Saturday, August 01, 2009
When A Hiring Freeze Is Not Really A Hiring Freeze - Tweed Allows Principals To Hire More "Newbie Teachers" As The ATR Ranks Continue To Increase
During the month of July, Tweed, despite Chancellor Joel Klein's e-mail message to the Principals, has loosened the hiring restrictions from a total hiring freeze (except for the new small schools) to allowing schools to hire Science and Special Education teachers. Eventually, I look for Joel Klein to also allow the hiring of Math teachers as the Open Market System ends next week. It was only in the late Spring when the Chancellor told the Principals that they must hire from the excessed teacher list, "no exceptions", However, I was told by some Principals that they were privately informed from top administrators that they should "sit tight" if they were unhappy with the hiring freeze since it was likely that Tweed would either rescind or loosen the hiring freeze by mid-August. I even wrote about this in a previous post. Would Chancellor Joel Klein lie about enforcing the hiring freeze for the 2009-10 school year? Apparently he did. Why else were principals told by their supervisors not to panic and wait out the hiring freeze?. It might have been wishful thinking on the part of the administrators. However, I believe that somebody knew something and it usually comes from the top, in this case Chancellor Joel Klein.
A little History is needed here. Joel Klein notified Principals of the hiring freeze on May 6th and this was reported by both Gotham News and the New York Times. However, given the lack of respect that Bloomberg and Klein have for excessed teachers and the vile propaganda from Tweed and their media puppets that convinced many a Principal not to consider an ATR for the vacancies. The result was the schools were not actively recruiting the ATRs. I also posted an article on how many of the Principals feel about the ATRs.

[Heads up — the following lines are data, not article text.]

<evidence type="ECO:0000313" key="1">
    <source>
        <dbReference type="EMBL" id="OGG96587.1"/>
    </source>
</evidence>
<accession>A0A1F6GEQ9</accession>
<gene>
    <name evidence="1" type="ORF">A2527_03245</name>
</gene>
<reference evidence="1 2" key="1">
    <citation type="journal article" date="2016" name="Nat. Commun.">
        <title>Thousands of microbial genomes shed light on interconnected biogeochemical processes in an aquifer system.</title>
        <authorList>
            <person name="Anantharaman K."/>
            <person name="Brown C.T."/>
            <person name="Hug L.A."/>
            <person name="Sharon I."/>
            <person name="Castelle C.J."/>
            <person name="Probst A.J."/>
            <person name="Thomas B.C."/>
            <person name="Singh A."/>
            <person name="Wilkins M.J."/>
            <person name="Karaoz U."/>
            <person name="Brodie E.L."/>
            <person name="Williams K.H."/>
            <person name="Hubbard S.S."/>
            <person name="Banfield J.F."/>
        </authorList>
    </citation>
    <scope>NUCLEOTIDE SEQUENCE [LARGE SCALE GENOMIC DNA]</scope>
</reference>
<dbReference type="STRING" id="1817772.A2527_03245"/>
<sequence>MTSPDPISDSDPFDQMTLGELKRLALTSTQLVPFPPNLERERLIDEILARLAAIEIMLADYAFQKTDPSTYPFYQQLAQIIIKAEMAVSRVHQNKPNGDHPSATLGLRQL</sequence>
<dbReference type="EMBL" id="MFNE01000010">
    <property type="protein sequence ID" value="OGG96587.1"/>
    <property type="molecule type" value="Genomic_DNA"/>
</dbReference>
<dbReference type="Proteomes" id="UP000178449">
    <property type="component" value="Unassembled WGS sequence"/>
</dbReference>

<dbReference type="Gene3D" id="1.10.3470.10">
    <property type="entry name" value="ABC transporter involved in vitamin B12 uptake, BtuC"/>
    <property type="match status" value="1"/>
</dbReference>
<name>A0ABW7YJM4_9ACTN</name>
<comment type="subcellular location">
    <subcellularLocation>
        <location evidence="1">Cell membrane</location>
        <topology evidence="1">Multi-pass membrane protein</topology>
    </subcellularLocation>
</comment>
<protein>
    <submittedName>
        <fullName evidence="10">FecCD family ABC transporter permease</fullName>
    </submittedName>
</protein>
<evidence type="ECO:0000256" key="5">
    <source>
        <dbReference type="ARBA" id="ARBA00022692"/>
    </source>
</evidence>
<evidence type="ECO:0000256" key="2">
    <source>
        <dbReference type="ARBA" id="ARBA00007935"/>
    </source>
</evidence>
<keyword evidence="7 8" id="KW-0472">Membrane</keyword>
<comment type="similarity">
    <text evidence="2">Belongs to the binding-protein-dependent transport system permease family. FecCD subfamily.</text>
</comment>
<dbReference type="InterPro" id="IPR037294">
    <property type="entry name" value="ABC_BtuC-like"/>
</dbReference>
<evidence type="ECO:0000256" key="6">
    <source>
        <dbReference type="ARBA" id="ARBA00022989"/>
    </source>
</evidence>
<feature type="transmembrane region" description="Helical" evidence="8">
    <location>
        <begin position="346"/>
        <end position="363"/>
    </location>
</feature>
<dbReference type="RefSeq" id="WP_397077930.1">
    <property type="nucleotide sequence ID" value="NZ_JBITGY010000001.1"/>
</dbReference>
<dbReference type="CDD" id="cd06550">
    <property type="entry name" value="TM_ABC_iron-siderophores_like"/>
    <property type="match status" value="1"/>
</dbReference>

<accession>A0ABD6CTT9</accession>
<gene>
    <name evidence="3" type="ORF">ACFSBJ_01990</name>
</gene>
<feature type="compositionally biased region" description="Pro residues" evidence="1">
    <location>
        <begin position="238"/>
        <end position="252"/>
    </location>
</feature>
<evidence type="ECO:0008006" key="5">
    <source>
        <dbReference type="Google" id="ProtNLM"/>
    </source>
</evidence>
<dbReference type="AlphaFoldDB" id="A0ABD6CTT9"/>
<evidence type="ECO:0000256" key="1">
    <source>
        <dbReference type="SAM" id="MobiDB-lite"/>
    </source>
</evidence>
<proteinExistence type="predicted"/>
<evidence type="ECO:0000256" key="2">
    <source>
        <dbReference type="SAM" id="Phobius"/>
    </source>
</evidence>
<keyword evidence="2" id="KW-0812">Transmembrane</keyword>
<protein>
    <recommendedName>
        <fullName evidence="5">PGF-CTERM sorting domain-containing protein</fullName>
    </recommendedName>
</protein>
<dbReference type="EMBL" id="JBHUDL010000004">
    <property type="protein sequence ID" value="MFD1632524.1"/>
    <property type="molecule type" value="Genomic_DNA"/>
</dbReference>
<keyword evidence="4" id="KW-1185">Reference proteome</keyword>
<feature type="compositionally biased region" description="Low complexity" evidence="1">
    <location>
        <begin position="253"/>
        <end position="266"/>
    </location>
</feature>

Now, after the budget cuts and the lack of hiring existing ATRs, there are now 2,340 excessed teachers without a classroom. This does not include the approximately 800 "rubber room" teachers where 90% will eventually find themselves as ATRs during this or the next school year. According to the DOE there are 2,400 teacher vacancies. However, many of these vacancies are in schools that have one or more of the following problems. High teacher turnover, lack of enforcement of student discipline codes, bad neighborhoods, no parking, or have "principals from hell" (the UFT call them PINI principals). Therefore, the ATRs are unwilling to place their health and safety with these schools. Look for the ATR ranks to go down but I suspect that by the beginning of the 2009-10 school year the ATR ranks to be close to 1500 as Principals are reluctant to hire them and the ATRs will opt not to go to schools that can jeopardize their teaching career.